2018 was a year for the books. We watched the administration roll back rules that protect the environment, support small farms, address food insecurity and encourage food sovereignty. Food policy advocates spent much of the year putting out dumpster fires — challenging new rules around work requirements, so-called “Harvest Boxes” and immigration. In the midst of the bleak landscape, though, we also saw some new ideas take hold. These are five positive food policy trends to watch in 2019.

Food Sovereignty

Here in Worcester, the urban ag ordinance finally took another step toward final passage. Urban agriculture bills and ordinances around the country are just one facet of a much larger trend toward food sovereignty

Food sovereignty allows communities control over the way food is produced, traded and consumed. It could create a food system that is designed to help people and the environment rather than make profits for multinational corporations.

The term has been around for about twenty years now, but the buzz around it has grown exponentially over the past two to three years. The idea of handing control of the food system to the community that consumes the food shouldn’t be radical, but it is — and it’s a hot topic in global conversations around creating a food system that will feed us all. Last year, Maine became the first state in the nation to pass a Food Sovereignty Law, which allows towns and municipalities to pass their own ordinances overriding state licensing and regulations. Since its passage, about 40 towns have passed their own regulations regarding local  produce and food products — who can grow it, where it can be grown, and what sort of regulations and licenses people have to have in order to sell it.

There is, of course, much more to food sovereignty than the legal right for local governments to create their own regulations about food within their geographical limits. Learn more about the six pillars of food sovereignty and how a  return to local control could be the future of the food system.

Edible Public Landscaping

They’re called by various names — the latest one is forage-friendly parks – and they’re another food policy idea that’s starting to make waves on the national landscape. The basic idea is to make use of public lands in ways that help feed the community. Rather than confining vegetables, fruit and herbs in community gardens, edible landscaping makes them an integral part of the park’s design. They’re springing up as median strip gardens, edible forests, and even on floating barges. There are edible forests in Baltimore, Minneapolis, New York City — in fact, the Community Food Forests website lists more than 80 forage-friendly parks and public spaces in the U.S. . Other cities, including Boston, encourage the public to forage for edibles in select public parks. While there are logistical issues — for example, cleaning up rotted fruit that falls on pavements can be costly — making public lands forage friendly by doing away with anti-foraging laws is another trend to watch in the coming year.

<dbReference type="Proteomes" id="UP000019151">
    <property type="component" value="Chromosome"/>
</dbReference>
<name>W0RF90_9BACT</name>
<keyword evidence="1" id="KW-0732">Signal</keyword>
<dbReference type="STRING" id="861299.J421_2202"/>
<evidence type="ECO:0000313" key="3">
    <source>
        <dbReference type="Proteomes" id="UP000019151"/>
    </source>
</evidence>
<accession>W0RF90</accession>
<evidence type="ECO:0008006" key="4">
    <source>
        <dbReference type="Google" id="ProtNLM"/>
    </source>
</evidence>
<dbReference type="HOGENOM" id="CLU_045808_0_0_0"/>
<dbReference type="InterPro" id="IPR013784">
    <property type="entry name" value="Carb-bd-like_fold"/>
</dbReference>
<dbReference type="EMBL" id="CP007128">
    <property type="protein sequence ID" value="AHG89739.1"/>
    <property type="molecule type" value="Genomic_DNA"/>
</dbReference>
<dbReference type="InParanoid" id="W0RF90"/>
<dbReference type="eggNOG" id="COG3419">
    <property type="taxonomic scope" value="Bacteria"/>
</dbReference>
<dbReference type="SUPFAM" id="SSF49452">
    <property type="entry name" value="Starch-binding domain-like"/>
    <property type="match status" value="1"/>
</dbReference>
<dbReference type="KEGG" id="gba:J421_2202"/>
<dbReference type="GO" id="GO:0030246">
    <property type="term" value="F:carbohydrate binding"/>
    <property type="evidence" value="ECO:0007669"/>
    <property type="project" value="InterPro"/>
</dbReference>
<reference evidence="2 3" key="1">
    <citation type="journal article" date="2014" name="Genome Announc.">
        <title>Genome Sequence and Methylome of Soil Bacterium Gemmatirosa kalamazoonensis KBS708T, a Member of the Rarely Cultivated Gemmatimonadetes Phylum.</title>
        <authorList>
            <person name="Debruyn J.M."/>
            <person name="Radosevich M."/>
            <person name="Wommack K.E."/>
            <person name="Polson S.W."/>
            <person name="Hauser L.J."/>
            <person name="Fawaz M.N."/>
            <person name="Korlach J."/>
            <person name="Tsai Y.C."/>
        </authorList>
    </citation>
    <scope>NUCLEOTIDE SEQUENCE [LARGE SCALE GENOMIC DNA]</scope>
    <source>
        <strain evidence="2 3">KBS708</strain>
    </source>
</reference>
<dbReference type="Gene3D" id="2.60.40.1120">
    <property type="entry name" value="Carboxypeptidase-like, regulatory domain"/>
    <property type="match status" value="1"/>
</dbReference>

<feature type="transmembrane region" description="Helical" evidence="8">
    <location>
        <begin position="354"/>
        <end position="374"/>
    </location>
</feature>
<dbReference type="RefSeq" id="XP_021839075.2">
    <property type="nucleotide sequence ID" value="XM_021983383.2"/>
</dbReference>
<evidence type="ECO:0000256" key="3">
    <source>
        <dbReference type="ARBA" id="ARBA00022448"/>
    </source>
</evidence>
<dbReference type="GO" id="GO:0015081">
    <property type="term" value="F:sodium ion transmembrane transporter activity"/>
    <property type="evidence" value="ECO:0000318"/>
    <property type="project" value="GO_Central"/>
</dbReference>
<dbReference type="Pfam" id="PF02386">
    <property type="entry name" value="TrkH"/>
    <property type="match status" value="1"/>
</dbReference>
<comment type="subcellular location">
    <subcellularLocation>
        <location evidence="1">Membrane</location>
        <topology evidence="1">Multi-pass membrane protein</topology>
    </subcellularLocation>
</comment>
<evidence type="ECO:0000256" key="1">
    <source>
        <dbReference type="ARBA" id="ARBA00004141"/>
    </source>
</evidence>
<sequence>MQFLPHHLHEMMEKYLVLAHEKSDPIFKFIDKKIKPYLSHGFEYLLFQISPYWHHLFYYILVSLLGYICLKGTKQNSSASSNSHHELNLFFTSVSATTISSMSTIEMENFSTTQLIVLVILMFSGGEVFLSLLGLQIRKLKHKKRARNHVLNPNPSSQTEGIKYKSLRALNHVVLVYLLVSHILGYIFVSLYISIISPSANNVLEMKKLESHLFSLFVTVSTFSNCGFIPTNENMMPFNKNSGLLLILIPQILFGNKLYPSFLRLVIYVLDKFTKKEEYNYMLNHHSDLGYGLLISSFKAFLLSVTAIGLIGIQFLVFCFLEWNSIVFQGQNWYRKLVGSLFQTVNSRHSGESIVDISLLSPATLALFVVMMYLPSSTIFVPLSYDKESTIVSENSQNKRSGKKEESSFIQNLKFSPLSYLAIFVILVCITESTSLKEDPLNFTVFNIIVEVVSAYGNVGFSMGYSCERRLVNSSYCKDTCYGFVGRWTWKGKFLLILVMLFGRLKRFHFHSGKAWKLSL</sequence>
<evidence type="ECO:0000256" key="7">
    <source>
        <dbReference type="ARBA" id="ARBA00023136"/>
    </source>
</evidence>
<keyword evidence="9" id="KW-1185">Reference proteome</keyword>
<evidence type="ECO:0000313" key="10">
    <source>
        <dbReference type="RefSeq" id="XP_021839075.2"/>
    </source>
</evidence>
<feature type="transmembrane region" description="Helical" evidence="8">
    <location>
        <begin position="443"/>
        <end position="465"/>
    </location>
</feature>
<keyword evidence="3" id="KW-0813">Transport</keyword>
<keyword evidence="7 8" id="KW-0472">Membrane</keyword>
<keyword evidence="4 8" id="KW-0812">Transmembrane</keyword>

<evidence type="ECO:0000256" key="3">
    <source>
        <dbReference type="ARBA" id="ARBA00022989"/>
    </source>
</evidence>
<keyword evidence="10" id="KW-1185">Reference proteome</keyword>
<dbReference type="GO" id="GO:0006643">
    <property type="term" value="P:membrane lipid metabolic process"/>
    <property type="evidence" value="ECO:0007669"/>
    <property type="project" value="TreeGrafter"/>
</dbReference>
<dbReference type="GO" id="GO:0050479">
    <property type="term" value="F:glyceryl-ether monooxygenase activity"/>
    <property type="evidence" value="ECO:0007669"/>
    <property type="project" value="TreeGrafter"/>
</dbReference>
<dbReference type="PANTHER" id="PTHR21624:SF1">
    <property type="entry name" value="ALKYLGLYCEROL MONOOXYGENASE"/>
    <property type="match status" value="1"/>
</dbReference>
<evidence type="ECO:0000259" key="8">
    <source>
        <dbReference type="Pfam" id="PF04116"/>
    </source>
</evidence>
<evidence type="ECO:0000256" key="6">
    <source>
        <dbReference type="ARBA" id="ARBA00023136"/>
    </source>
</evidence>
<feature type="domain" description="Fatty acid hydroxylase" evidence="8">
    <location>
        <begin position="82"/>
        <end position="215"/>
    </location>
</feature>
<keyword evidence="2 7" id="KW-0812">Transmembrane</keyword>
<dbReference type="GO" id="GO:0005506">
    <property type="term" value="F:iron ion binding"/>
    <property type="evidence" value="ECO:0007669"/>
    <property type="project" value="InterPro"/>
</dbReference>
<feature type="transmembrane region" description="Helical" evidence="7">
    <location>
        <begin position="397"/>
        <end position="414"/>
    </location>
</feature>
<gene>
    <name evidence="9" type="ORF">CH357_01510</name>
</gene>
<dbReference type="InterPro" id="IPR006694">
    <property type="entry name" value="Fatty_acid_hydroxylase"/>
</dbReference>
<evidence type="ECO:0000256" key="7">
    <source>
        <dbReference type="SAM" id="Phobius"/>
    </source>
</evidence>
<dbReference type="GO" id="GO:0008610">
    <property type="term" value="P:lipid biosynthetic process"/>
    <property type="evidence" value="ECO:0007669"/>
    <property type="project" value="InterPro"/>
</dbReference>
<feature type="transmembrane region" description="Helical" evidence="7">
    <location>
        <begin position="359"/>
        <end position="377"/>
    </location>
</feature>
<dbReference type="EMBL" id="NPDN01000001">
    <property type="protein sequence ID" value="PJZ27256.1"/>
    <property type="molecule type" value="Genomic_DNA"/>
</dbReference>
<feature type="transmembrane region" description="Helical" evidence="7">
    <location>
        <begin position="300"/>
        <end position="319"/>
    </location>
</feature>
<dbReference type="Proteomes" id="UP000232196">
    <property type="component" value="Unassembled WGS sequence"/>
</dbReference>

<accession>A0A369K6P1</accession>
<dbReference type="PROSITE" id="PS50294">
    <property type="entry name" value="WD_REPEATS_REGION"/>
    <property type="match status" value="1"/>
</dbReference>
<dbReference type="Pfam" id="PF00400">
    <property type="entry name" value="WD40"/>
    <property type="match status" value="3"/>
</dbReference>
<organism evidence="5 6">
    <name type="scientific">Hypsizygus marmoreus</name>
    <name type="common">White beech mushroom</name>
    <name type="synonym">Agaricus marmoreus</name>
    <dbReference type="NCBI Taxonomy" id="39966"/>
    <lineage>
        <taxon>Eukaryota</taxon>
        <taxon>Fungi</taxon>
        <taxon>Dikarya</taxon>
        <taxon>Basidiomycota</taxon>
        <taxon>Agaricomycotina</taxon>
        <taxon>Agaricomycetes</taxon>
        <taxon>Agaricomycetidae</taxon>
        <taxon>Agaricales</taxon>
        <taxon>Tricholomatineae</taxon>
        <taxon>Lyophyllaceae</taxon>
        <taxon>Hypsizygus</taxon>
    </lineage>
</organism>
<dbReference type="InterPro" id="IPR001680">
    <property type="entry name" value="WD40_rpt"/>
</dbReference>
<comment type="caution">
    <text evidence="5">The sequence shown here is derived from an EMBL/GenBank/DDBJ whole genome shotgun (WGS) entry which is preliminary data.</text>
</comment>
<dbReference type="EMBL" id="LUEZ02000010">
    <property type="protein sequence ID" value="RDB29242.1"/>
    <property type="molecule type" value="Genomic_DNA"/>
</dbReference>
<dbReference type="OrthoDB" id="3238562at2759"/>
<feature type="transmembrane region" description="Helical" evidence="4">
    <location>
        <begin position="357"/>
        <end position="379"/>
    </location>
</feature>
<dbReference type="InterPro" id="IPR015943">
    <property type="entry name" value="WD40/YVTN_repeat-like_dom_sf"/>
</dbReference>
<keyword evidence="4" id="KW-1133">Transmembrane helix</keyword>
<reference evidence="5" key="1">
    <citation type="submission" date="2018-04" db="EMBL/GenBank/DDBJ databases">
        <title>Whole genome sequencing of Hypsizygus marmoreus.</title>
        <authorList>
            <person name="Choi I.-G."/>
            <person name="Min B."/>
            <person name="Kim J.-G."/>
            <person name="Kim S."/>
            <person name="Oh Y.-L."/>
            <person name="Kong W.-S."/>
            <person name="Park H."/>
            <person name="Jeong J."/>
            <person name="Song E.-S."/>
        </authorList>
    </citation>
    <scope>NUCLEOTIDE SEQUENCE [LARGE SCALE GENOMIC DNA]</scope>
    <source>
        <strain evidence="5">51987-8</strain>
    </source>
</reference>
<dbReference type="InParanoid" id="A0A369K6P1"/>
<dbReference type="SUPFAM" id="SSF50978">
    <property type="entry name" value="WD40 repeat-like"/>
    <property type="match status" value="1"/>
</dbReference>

#FoodIsMedicine

There’s nothing new in the realization that what we eat has a direct effect on our health and wellness. What is new is a growing trend in the medical community to actually prescribe food for their patients. In Massachusetts, the Center for Health Law and Policy Innovation at Harvard Law launched the Massachusetts Food Is Medicine State Plan in 2017. The emerging research strongly supports the concept of providing medically tailored food support to food insecure patients as a way to better individual health, improve community health, and over time, reduce overall health costs. This video from  CHLPI puts it all in perspective:

The Intersection of Food Justice and Racial Equity

Expect to see a widening and deepening understanding of the connection between food access and racial equity. Two powerful voices in the conversation are Karen Washington and Leah Penniman, who speak directly to the ongoing effects of the country’s racist policies regarding agriculture and food production and distribution. You’ll see the term “food apartheid” coming up more often in policy discussions, as well as more focus on reclaiming farming land and culture. The connection between racism and food access may be one of the most difficult ones we’ll ever have, but it’s one that’s vitally needed if we’re going to ensure healthy food access to all people.

Breakfast After the Bell

In 2018, Breakfast After the Bell legislation didn’t make it to the finish line despite the best efforts of a broad coalition of food and health advocates, but expect it to take a front seat in 2019. The idea of allowing students to eat breakfast in the classroom — either as a Grab-and-Go option or as meals served in the classroom — is one that has wide support, not just among food advocates but among teachers, school nutritionists and the medical community. Research shows that schools offering breakfast in the classroom have higher rates of breakfast participation — but that’s just a start. Springfield, which has been working toward 100% participation in BATB districtwide, found that

since it began implementing breakfast in the classroom programs. Worcester Food Policy Council, along with other food advocates and champions, will continue pushing forward on Breakfast After the Bell in 2019, and we’ll keep you posted on what’s happening.
In addition to these five issues, you can also expect to see continuing opposition to the federal administration’s attempts to restrict access to SNAP, WIC and other vital food assistance programs, as well as action on sustainable farming, reducing food waste and combating climate change. If you don’t already, follow us on Facebook and Twitter, and sign up for our action alerts mailing list.

 

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